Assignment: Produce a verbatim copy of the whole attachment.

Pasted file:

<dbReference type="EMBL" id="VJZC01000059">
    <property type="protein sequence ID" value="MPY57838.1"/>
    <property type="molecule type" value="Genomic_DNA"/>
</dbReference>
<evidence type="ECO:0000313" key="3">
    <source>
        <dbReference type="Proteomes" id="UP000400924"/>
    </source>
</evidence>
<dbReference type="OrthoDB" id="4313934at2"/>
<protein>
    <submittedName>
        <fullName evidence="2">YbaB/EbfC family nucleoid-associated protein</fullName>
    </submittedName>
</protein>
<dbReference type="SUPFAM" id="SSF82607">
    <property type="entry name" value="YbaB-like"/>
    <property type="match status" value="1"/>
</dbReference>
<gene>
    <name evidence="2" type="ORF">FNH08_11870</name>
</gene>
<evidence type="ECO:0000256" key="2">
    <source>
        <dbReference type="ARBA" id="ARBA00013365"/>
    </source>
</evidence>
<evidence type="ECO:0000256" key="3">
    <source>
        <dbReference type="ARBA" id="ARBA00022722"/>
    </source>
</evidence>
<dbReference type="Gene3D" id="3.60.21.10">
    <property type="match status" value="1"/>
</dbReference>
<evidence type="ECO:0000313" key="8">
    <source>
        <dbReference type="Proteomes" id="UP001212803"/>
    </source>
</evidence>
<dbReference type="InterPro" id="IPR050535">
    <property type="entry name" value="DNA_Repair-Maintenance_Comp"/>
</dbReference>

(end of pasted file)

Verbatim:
<dbReference type="EMBL" id="VJZC01000059">
    <property type="protein sequence ID" value="MPY57838.1"/>
    <property type="molecule type" value="Genomic_DNA"/>
</dbReference>
<evidence type="ECO:0000313" key="3">
    <source>
        <dbReference type="Proteomes" id="UP000400924"/>
    </source>
</evidence>
<dbReference type="OrthoDB" id="4313934at2"/>
<protein>
    <submittedName>
        <fullName evidence="2">YbaB/EbfC family nucleoid-associated protein</fullName>
    </submittedName>
</protein>
<dbReference type="SUPFAM" id="SSF82607">
    <property type="entry name" value="YbaB-like"/>
    <property type="match status" value="1"/>
</dbReference>
<gene>
    <name evidence="2" type="ORF">FNH08_11870</name>
</gene>
<evidence type="ECO:0000256" key="2">
    <source>
        <dbReference type="ARBA" id="ARBA00013365"/>
    </source>
</evidence>
<evidence type="ECO:0000256" key="3">
    <source>
        <dbReference type="ARBA" id="ARBA00022722"/>
    </source>
</evidence>
<dbReference type="Gene3D" id="3.60.21.10">
    <property type="match status" value="1"/>
</dbReference>
<evidence type="ECO:0000313" key="8">
    <source>
        <dbReference type="Proteomes" id="UP001212803"/>
    </source>
</evidence>
<dbReference type="InterPro" id="IPR050535">
    <property type="entry name" value="DNA_Repair-Maintenance_Comp"/>
</dbReference>